First things first: The Elegant Farmer is not a ladies-who-lunch restaurant. Though it is situated in the back of an antiques shop in the former Crumpets tea room, Mac Edwards' latest venture is well removed from finger sandwiches and two lumps with lemon.
Edwards' solid landing with The Elegant Farmer, after a string of restaurant consulting and management work following the sale of McEwen's on Monroe in 2008, is good for all of us.
The food is excellent, and clearly the farmer is joined by The Generous Cook (chef de cuisine Gannon Hamilton). Portions are huge, more than enough to satisfy workman appetites.
Edwards, a founding board member of the Memphis Farmers Market, buys everything he can as close to home as he can get it, and he credits his local suppliers on the menu. It's nice to know where your food started.
We ate our first meal at dinner, and having been off work for a month, I didn't realize it was the first week of dinner service. We went early, at 6:30 p.m., and were asked if we had a reservation. That was sort of funny considering every table was empty, but what a difference a few minutes makes. While our server brought bread and wine (and explained that dinner service was brand new), tables began filling around us until only two remained.
The menu is small but well-rounded, offering a choice of three appetizers, three salads, one soup and five entrées, one of which is a vegetable plate. We quickly decided on the redfish and pondered the duck and sausage etouffée over grits. The server persuaded us to give the pork chop a try, and we were grateful.
Both dishes were well suited to our palates, even though the pork chop was served over a medley of roasted turnips, wild mushrooms and one of my least favorite foods in the world -- sweet potatoes. They were lightly caramelized and cut small enough to minimize the fibrous texture; I'd happily eat these little morsels any day.
The pork chop was moist (it was brined) and flavorful, generously coated in black pepper and topped with an onion marmalade. More than half remained, though we shared both dishes.
The redfish was certainly the more decadent dish. I had grits on my mind, stuck there from the etoufée dalliance, I suppose. When we switched dishes and I took a bite, I was both surprised and delighted to find pureed cauliflower instead of grits (and it was on the menu, so I'd been aware of this just 30 minutes earlier).
Pureed cauliflower is a fairly popular side dish, but this version stands out because it's roasted first. While the texture is slightly coarser than a true puree -- think of the appearance of stone-ground grits cooked on the dry side -- there is plenty of butter and cream here, making a lush and velvety bed for the pan-seared fish. Is the moat of brown butter necessary? I say yes, because the flavor brings out the roasted elements of the cauliflower, heightening the flavors and not just adding fat.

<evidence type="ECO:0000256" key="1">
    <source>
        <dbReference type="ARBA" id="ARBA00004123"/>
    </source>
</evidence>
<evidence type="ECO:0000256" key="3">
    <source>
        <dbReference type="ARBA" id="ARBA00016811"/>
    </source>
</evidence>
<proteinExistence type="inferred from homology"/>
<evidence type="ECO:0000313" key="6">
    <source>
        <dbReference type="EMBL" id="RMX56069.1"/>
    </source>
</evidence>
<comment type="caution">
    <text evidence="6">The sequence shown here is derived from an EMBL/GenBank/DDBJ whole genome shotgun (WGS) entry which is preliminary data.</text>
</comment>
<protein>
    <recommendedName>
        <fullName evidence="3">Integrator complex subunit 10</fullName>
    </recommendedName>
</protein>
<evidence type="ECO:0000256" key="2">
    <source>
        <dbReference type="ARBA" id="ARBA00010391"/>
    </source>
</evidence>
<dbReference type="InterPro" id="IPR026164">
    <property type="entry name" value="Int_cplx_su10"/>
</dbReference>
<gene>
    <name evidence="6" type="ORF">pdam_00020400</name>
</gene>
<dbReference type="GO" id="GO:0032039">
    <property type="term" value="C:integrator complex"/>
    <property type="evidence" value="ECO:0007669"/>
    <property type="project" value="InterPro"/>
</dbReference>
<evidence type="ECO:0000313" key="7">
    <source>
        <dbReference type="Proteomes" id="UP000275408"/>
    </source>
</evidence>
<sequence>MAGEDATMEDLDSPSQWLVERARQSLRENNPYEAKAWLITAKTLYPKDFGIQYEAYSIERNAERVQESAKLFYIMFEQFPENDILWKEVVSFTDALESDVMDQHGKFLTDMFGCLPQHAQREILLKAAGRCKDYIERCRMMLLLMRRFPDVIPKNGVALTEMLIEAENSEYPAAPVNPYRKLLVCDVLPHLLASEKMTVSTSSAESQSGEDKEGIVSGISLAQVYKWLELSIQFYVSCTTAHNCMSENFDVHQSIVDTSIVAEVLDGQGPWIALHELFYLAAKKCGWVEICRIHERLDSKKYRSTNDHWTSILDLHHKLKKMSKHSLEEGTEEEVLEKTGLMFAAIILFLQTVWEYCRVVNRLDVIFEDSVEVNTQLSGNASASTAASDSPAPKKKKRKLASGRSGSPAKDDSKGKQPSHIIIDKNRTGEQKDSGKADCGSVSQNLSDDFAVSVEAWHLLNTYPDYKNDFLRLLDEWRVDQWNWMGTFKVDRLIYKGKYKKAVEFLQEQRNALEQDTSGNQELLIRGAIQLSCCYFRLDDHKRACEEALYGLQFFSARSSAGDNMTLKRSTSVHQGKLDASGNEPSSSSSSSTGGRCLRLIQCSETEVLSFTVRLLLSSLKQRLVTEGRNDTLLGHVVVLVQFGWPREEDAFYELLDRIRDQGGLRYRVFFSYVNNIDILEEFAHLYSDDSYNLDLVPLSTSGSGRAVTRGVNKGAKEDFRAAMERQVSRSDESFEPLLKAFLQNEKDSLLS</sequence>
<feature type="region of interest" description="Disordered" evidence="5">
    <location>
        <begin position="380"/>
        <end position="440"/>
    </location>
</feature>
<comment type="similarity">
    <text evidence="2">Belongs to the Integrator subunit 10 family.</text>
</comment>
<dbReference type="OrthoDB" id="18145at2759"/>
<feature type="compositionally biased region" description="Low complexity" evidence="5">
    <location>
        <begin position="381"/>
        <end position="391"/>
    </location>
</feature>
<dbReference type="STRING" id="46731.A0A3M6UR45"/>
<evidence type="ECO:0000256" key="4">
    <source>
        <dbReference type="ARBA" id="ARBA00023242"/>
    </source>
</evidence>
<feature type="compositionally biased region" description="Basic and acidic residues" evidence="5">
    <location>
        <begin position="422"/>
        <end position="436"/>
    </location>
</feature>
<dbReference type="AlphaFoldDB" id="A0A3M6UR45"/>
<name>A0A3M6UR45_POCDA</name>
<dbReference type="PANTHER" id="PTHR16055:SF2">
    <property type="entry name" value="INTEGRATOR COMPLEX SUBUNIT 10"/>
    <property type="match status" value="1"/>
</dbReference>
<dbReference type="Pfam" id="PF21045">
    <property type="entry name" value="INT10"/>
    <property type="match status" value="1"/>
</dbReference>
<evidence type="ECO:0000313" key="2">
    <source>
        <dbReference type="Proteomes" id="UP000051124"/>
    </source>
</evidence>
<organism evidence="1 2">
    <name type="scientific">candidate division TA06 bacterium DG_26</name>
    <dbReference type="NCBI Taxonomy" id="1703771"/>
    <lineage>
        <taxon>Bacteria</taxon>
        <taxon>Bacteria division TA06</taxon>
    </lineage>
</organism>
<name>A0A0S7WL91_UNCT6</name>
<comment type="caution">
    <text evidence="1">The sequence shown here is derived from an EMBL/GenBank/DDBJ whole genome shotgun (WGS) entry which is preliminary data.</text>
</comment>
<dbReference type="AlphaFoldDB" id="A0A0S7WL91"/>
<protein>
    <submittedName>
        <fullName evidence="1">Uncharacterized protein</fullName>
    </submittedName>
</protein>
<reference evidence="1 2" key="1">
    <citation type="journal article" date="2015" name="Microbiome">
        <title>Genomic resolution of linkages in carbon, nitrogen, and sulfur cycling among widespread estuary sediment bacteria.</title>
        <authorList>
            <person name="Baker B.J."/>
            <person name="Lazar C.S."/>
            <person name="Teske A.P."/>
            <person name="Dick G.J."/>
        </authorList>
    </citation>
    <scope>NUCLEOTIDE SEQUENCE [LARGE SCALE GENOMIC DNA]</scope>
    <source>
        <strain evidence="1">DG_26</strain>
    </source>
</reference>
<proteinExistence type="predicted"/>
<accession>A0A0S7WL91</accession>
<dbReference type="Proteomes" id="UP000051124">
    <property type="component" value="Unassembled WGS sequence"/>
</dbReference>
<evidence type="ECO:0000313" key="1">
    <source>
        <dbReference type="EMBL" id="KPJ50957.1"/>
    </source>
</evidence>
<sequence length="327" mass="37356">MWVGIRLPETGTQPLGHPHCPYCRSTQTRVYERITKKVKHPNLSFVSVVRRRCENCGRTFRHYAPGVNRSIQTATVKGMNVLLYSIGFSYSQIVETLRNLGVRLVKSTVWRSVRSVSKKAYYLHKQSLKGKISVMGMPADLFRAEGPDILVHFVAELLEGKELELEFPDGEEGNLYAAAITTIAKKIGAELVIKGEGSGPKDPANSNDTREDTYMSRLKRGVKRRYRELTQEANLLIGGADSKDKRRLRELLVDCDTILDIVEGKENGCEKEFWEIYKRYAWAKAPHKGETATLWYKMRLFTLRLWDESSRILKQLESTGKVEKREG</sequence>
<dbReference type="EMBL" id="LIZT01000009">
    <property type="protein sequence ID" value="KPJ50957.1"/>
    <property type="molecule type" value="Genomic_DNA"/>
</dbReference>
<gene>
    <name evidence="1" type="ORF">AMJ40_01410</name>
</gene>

We finished with a fine piece of Key lime pie, topped with sweetened sour cream instead of whipped cream. All desserts are made in-house by Leslee Pascal, who runs the front of the house during the day.
Arrive early for lunch. After seeing how quickly tables filled at dinner, we arrived for lunch at 11:30 a.m. Still, we would have waited 20 minutes had we not chosen to sit outside. It's a lovely patio, filled with flower and herbs, and tables with umbrellas; torches light it at night. While our chairs were comfortable enough, we turned down the first table offered because the chairs were metal bistro seats. Those should probably go or at least be cushioned; an hour or so of sitting there would've resulted in a lot of squirming.
A friend strongly recommended the roast pork for lunch, raving about the cooking liquid that infused the meat and was served on top. While the pork was fork tender, there was no jus, and I wonder if she mistook it for the pot roast, which was just as tender and was served with cooking juices. (The pot roast was enough for one leftover meal, and the pork provided two.)
The excellent spoonbread -- called cornbread pudding here -- that came with the pork was cooked with onion and liberally spiced. The greens were pleasantly bitter (I can't stand to taste the sugar), and they were cooked to tender but not a bit beyond.
All this, yet it's the won ton crackers that came with the banh mi, a Vietnamese sandwich served on a small baguette and topped with fresh herbs and pickled vegetables, that I can't quit thinking about. You know the little strips of fried won ton that come with your hot-and-sour soup? Well, all that gives you is a general idea, because full-size wrappers fried up fresh are untold times better. They're almost translucent, fried until crisp and freckled with tiny bubbles. They're liberally salted, and they are addictive. (I've been trying to come up with something similar at home that doesn't have to be fried; read about the results at whiningdining.com.)
I love that The Elegant Farmer serves a glass of wine for $6. The house wine is La Vieille Ferme, a bargain wine that is popular for good reason. The rosé remains in my refrigerator all summer; being able to enjoy a glass of that in a restaurant instead of paying $15 for a better glass suits me just fine.
-- Jennifer Biggs: 529-5223
The Elegant Farmer
Address: 262 S. Highland
Telephone: (901) 324-2221
Hours: Lunch 11 a.m.-2:30 p.m. and dinner beginning at 5:30 p.m., Tuesday through Saturday.
Reviewer's choices: Dinner: America's cut pork chop, $19; farm-raised redfish, $18. Lunch: banh-you, banh mi, $9; roast pork, $10; pot roast, $10.